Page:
We sit out in the back garden, sipping wine and pretending that it is just a bit warmer than it actually is. The sun, after all, is making a great effort on our behalf and the least we can do is enjoy it. From the kitchen
wafts the unmistakable smell of roast lamb.
When young colleagues at work used to bewail the fact that they had to cook a roast dinner with all the trimmings for their in-laws (or, possibly more stressful,
their prospective in-laws) I used to reassure them that, compared with all the exciting meals they were in the habit of cooking up for their Nearest and Dearest without so much as turning a hair, the traditional roast was a Complete Doddle.
I think of that now, sitting and chatting while keeping one weather eye on my watch so that I don't forget exactly when to par-boil the potatoes, when to put them in to roast, nestling snugly round my Truly Splendid Leg of
Lamb, when to turn them over, when to put the Yorkshire puddings in to cook, when to boil the vegetables, when to make the gravy...Put like that, it sounds rather more complicated than it is.
like a traditional British meal. Fortunately the fellow members of our Meals and Wheels Club (so called because we take it in turns to provide the lunch, while the other couple does the travelling) also like their meals tasty but not necessarily, well, fancy.
I remember taking my dear Mum to visit a rest home in our town to see if she thought it felt like home. The proprietor, presumably hoping to impress me, launched into a detailed description of a typical week's meals
- lasagne, moussaka, you get my drift, I'm sure. "I like good, plain, British food!" my Mum declared stoutly, bless her. Funny how some people become more outspoken when they reach a Great Age. I love the story of my Mum visiting a gift shop in Wales and being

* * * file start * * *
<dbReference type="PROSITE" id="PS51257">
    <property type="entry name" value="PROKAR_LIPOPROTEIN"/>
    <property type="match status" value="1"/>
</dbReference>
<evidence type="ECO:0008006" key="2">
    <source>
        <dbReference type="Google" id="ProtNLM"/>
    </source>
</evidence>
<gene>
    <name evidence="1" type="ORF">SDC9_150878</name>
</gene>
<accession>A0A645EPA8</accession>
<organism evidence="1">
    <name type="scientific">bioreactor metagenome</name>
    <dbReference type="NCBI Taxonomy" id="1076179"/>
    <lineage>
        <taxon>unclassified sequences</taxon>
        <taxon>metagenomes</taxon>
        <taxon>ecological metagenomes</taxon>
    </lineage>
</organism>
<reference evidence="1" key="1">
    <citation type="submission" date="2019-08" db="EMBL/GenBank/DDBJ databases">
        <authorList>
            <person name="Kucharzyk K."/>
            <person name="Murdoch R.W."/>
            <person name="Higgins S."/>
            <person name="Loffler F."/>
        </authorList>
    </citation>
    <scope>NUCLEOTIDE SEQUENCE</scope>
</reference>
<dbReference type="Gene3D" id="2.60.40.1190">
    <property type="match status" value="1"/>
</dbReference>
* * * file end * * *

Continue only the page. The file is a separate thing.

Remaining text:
horrified by the tea towels bearing the message: " Keep Wales Tidy - throw your rubbish in England." My sweet, mild-mannered mother went all round the shop turning the tea-towels round so that nobody could read the scurrilous message.
Out in the garden, the tamarisk tree is just starting to turn a hazy pink. By the time of our Golden Wedding Afternoon Tea party it should be at its most beautiful. Meanwhile our lilac tree, after only nine days in our garden, seems
to be making itself well at home, sprouting merrily. Ian tells us that he has built a fruit cage of quite tremendous proportions in their back garden. Raspberries will doubtless be on the agenda at a future Meals and Wheels meeting. Sallie is preparing for
a Wild West birthday party on Saturday which sounds like tremendous fun as well as a lot of hard work. If anyone can pull it off, it's my friend, Sal. Mr B says maybe we should buy ourselves a greenhouse? I do like Conversations of a Random Nature.
Yes, the lunch went well, thank you. Everyone seemed to enjoy it. I noticed that Mr B, who had raised a quizzical eye-brow at my idea of cooking Yorkshire puddings on the basis that these delicacies generally accompany
roast beef, rather than lamb, still managed to help himself to three of them. Not that I was counting, you understand.
We took our coffee back into the garden to finish our meal once more in the Great Outdoors.
Next time the Meals and Wheels Club meets at ours, we may even be able to have the whole meal outside. I have a couple of months to think about what I should cook next time around.
It will almost certainly
be nothing particularly adventurous, just good, plain, old-fashioned British food.
My dear Mum would approve.